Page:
Organic Turfs Don’t Cost More

Grassroots recently released a Turf Comparison Report analyzing the relative costs of maintaining a typical high school football field using a conventional (chemical) program and a natural (organic) program over a five-year period. The report, prepared for members of the New York State legislature, concludes that the annual cost of maintaining a field using natural products and techniques can be as much as 25% lower than the cost of conventional programs using chemical fertilizers and pesticides.

The emerging science that links exposure to turf pesticides with human health problems, including potential interference with normal brain development in children, has increased the demand for non-chemical turf management solutions for schools, and has spurred lawmakers in Albany to consider legislation to ban the use of chemical pesticides on school grounds. One obstacle commonly cited by chemical management proponents is the purported higher cost of a natural turf program.

“We’ve all known the dangers of pesticides for a long time, but until now, there hasn’t been a clear choice for schools facing economic challenges,” says Assemblyman Steve Englebright, co-sponsor of the legislation. “Now, thanks to cutting-edge technology and good old-fashioned biology, we can accomplish both goals at the same time. This is great news for schools across the state.”

The report includes cost factors for fertilization, aeration, over-seeding and irrigation for both programs. The conventional program includes additional costs for purchasing and applying typical herbicides and insecticides, while the natural program includes costs for compost topdressing and natural soil amendments. Costs for the natural program are slightly higher in the first two years of the comparative report, then drop significantly in years three and beyond.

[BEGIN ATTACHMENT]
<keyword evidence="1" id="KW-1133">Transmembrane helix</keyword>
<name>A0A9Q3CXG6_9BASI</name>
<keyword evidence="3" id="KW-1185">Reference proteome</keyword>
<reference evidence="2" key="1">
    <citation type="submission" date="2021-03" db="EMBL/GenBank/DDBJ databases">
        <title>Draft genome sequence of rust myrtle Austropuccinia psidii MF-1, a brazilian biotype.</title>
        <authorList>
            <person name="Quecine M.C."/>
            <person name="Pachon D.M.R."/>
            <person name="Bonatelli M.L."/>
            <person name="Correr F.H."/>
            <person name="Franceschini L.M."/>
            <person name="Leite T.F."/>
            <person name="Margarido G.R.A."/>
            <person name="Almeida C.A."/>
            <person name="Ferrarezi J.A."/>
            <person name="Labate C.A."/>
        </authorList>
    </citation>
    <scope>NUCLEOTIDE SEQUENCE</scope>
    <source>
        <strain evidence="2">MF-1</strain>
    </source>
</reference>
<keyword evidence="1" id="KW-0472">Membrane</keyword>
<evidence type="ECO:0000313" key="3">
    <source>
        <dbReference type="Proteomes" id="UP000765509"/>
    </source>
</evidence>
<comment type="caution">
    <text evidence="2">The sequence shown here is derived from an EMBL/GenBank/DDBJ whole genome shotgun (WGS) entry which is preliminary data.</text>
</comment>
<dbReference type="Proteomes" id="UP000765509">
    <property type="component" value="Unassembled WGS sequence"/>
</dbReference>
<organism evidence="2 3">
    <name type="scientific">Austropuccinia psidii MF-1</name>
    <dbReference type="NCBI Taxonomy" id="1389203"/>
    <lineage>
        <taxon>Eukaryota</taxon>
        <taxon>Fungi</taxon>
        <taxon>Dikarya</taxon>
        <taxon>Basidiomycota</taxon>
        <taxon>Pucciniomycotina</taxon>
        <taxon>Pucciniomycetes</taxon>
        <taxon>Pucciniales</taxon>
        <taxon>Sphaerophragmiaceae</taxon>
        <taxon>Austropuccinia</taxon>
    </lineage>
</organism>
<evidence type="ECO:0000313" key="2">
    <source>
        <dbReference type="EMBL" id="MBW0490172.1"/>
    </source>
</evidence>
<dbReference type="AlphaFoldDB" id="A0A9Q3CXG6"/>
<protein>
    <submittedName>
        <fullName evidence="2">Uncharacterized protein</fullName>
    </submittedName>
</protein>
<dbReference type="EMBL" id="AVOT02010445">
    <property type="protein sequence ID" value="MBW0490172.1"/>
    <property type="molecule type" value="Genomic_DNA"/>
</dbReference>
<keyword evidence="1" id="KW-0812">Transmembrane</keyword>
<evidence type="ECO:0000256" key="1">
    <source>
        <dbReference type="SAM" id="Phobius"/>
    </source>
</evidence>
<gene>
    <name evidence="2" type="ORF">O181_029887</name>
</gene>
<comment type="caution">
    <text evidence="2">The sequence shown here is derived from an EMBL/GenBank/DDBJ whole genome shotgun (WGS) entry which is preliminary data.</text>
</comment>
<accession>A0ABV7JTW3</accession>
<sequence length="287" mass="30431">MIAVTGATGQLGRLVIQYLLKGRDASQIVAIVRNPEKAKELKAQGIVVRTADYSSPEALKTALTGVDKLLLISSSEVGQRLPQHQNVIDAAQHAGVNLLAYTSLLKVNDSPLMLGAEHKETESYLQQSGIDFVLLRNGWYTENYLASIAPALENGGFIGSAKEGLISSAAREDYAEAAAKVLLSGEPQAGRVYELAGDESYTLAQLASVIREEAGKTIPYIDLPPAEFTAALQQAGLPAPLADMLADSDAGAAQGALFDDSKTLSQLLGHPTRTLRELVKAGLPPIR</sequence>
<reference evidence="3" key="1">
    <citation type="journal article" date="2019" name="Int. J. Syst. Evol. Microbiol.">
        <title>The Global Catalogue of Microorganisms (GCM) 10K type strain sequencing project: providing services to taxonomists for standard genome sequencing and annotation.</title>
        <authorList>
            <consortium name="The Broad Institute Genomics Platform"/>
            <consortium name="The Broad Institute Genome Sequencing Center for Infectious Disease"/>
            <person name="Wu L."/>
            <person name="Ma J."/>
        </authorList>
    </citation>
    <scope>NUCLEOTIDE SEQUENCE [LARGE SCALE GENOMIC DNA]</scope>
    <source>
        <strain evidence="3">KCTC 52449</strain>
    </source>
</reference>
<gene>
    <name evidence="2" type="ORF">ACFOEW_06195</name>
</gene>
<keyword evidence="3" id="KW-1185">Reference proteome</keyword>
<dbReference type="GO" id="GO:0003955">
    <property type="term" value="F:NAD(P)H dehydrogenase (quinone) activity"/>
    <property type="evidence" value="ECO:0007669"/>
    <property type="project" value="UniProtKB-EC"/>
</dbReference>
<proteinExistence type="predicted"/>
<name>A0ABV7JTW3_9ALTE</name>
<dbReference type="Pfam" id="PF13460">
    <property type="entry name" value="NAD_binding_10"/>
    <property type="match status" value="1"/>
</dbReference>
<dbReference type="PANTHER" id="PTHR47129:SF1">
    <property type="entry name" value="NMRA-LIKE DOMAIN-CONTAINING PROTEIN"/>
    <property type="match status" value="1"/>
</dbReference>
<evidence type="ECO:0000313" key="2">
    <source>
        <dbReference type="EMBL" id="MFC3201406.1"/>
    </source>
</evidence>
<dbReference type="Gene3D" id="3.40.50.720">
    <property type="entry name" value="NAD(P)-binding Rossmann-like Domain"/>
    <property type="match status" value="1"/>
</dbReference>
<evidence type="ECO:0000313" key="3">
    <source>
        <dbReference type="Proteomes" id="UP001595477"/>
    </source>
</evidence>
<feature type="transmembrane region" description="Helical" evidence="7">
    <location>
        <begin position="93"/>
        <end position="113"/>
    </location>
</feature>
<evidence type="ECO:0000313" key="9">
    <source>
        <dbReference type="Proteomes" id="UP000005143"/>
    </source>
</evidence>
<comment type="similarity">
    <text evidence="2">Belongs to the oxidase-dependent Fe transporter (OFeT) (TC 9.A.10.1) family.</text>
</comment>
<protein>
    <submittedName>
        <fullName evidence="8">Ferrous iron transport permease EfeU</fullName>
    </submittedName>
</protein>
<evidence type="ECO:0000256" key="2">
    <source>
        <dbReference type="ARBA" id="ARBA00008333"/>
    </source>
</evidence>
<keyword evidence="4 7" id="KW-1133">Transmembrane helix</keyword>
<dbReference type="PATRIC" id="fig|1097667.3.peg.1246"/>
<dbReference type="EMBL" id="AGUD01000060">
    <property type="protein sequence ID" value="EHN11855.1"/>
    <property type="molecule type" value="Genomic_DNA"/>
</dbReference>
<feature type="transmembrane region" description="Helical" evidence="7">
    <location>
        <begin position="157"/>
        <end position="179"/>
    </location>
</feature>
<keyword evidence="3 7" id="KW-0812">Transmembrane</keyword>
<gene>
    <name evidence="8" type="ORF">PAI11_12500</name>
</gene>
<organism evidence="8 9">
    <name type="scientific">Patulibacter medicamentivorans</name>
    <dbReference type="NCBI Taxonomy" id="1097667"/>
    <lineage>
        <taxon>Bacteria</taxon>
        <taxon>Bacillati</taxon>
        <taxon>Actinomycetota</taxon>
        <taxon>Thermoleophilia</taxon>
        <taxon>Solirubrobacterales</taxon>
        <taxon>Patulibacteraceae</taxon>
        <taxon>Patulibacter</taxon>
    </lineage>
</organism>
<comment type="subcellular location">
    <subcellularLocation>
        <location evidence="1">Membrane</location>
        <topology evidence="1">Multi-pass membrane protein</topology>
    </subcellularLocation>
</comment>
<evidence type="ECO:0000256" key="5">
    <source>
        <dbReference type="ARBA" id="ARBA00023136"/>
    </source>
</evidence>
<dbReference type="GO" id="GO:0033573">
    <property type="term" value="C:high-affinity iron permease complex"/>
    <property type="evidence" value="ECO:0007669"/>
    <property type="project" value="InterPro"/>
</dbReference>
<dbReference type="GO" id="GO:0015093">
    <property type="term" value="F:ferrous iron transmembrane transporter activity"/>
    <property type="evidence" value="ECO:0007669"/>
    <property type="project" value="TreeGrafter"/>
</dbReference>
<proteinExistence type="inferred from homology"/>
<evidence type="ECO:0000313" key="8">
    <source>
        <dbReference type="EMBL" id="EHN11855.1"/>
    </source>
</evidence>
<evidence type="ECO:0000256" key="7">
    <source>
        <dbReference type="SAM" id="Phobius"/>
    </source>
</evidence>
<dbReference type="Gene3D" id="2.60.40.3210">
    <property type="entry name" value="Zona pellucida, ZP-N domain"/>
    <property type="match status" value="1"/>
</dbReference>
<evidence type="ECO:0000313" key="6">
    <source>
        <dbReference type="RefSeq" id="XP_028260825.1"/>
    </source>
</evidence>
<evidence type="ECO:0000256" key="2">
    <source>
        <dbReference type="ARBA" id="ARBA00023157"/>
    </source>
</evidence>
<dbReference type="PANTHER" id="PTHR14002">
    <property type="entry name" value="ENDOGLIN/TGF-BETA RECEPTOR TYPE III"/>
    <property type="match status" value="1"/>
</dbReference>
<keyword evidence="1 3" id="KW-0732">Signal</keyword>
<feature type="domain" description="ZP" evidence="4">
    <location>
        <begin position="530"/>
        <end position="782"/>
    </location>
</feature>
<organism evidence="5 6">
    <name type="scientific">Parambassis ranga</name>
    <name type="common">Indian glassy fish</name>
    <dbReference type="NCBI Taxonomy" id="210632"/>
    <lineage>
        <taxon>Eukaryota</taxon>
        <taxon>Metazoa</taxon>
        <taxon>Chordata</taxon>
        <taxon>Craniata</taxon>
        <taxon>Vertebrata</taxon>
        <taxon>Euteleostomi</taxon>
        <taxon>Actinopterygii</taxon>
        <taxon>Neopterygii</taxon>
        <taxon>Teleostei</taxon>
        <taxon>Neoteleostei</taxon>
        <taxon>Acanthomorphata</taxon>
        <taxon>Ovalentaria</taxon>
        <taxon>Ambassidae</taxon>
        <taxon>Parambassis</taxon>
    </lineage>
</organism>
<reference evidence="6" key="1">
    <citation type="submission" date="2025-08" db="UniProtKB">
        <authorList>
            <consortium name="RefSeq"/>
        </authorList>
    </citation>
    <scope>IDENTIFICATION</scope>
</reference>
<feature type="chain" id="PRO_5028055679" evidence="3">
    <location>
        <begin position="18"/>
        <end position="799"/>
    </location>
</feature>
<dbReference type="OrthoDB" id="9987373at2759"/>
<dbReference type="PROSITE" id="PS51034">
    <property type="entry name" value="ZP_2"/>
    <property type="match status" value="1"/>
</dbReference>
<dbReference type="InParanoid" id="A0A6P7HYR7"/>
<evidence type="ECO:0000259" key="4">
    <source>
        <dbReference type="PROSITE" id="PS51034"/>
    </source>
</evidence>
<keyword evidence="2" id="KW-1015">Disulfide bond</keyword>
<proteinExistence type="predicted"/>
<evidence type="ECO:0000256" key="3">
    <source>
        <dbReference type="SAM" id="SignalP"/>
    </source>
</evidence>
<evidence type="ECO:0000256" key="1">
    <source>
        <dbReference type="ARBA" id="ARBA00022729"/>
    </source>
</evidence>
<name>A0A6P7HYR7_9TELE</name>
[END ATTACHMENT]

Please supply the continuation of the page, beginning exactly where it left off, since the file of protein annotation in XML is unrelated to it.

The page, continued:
Natural Turf Pro, produced by Grassroots Environmental Education, is a 2-DVD, four-hour professional training program for turf managers and landscapers. The program covers all aspects of natural lawn care, from soil testing to compost tea to new lawn construction. We encourage you to ensure that your town and school leaders are using education resources such as Natural Turf Pro to ensure that proper care is taken on lawns in your town.

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LEED for Homes Point by Point – Sustainable Sites

Normally today would be Abby’s Blog but we promised our point information daily for 7 days. Today we overview:

Sustainable Sites :: 14.5 points achieved out of 22 points available::

This was another area where there were a lot of points available and very achievable as long as you applied the thought and planning and site stewardship to your plan. We hired John Carter, a local licensed landscape architect who not only brought his talent but his expertise and guidance to our landscaping plan and overall site design. John’s plan took everything into account from protecting the site during construction to redeveloping the lot when we were done. The piece of property we purchased had sat neglected for nearly 30 years when we took ownership. The few plants on the lot were choked with invasive vines and overgrowth, and slowly dying of disease. The turf was nothing more than crabgrass, riddled with scrub and burdened by undernourished, compacted soil.

John’s landscape design plan was created to both beautify the property and accent the house while rehabilitating the lot back to a healthy, thriving condition. Taking into account the guidance of LEED-H, our plan mandated that our turf area was seeded with a blended grass mixture of native, drought-tolerant, disease resistant seed with a deep root system to ensure a hearty lawn that required minimum irrigation and no chemicals. Our goal included reducing our irrigation demand by at least 60% from our baseline water usage, we achieved 59%.

Our efforts included reducing local heat island affects which means that are hard surfaces (which were minimized to a 120 sq/ft permeable entry walk) were a light-colored, high-albedo natural stone that had a Mixed color of light gray, pale beige, white stone pavers and a Solar reflectance range of .35 – .45 based on variations in shade and color; the thermal emittance was .9 for a Solar Reflective Index range of 38-52 (we had to be higher than 29).

Our surface water management plan called for our lot to be 100% permeable. We accomplished this through extensive landscaping, stepping stone walkways and a really beautiful soft beige pea stone driveway.

We took numerous considerations for nontoxic pest control including sealing external cracks and joints, requiring no wood-to-concrete connections, and having a solid surface concrete foundation.

Our one acre lot afforded us zero points for compact development, but I wouldn’t have it any other way.

Posted by KDL | follow me on Twitter: newscaster